When the Dreamlands are better

I really need to account for Lovecraft’s treatment of dreams for this larger project about latter-day dream visions. Since there’s quite a lot of Lovecraft, in addition to looking at the particular Gaiman-introduced volume of Lovecraft’s dream stories, I’ve been asking around for recommendations.

In particular, for this project, I need texts that either

  • follow a Waking – Dreaming – Waking structure explicitly, in which the main thrust of the story is in the Dreaming section, or
  • somewhere in the course of the story hint at the idea that this might all have been a dream.

I was pretty confident that whatever stories settled out of my inquiries, they would be creepy. My job is to figure out how.

One such inquiry netted me

  • Polaris
  • Beyond the Wall of Sleep
  • From Beyond
  • The Dream Quest of Unknown Kadath

It’s not entirely clear that these all fit my paradigm, but it’s a good place to start, anyhow.

So far I’ve spent some careful time reading “Polaris” and “Beyond the Wall of Sleep,” and they both fit, in their way, into my project.

In both of these stories, Lovecraft undermines the idea that waking is real and dreaming is fake by presenting a dreamland that is preferable to wakefulness and explicitly questioning which state is real. In “Beyond the Wall of Sleep” he even associates the dissonance with madness – the dreamer can’t endure being restrained by the waking world, and he ends up in an institution where the narrator, an intern, comes to experience a similar dream life.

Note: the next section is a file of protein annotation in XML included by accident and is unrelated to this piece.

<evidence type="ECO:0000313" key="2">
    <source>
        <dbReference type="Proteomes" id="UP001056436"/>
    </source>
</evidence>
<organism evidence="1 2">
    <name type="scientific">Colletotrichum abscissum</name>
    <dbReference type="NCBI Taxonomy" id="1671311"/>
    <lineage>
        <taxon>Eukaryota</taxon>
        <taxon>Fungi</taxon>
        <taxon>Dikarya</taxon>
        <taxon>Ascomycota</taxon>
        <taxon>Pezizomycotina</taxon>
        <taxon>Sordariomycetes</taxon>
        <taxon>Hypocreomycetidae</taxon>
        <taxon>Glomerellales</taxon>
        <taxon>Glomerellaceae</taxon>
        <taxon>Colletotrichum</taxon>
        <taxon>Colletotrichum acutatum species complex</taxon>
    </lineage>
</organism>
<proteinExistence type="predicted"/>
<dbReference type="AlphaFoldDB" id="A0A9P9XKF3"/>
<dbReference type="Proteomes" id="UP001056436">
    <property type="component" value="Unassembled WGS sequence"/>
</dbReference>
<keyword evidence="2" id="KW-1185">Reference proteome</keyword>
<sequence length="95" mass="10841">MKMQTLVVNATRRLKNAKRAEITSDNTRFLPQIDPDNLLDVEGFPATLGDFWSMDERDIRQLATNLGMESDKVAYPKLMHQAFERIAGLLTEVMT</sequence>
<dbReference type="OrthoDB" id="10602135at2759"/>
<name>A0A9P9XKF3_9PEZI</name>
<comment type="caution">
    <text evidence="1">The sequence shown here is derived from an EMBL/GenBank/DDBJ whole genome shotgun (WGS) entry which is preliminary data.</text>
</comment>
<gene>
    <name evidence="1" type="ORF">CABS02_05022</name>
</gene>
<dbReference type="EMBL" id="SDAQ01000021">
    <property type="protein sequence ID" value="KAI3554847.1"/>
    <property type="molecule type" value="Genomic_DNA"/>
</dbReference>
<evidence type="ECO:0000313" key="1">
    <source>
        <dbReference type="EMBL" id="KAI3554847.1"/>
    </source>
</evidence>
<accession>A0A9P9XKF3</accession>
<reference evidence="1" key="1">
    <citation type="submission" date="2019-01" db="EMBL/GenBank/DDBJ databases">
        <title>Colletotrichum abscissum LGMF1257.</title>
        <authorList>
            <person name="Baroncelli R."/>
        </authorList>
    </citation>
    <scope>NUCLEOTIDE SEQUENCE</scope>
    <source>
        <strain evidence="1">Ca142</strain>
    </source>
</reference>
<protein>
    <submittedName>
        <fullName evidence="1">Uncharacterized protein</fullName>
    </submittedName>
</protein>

In “Polaris” the dreamer dreams of his responsibility to defend a perfect nation and considers his wakeful life to be an abrogation of that responsibility.

These two stories also demonstrate the two poles of Lovecraft’s racism spectrum: He fears invasion and infiltration by outsiders, by foreigners, which is typical of his fear of miscegenation; but he also looks down on inbred hillfolk, so he fears the logical consequences of his xenophobia.

Next I need to reread “From Beyond” and “Dream Quest.” If I remember correctly, these are both stories in which figures from the Dreamlands influence the waking world?


2 thoughts on “When the Dreamlands are better

  1. Hey Bill, this sounds like a great project. The racial (racist) paradox in those two stories is especially crisp & well said. DQUK is my favorite Lovecraft of everything he did — a masterful interweaving of Cthulhu-mythos nihilism and the strangely contrary celebration of humanity in the dream narratives. “Celephaïs” and “The White Ship” fit well into your paradigm as well, both are about the interplay between dreaming and waking, especially losing the ability to enter the Dreamlands or get lost there forever. “From Beyond” is really a standard pulp-type horror story (one of my least favorite, though the Stuart Gordon movie version is a scream), not much to do with with the dream-cycle IIRC.

    There are a bunch of stories which occur solely in the Dreamworld (“The Doom that Came to Sarnath,” “The Quest of Iranon,” ‘The Outsider” [maybe], and “The Cats of Ulthar” [an awesome one!!]). Also “Pickman’s Model” has a nice interface with the Dream-cycle, since its menacing ghouls become Carter’s necrophagic allies and saviors.

    I’m a huge Lovecraft fan, and don’t think there are many other stories that I know so well (I mean in terms of details, characters, etc.), so if you ever want to chat about them, hit me up on FB or send an email. I’m always down to Lovecraft!


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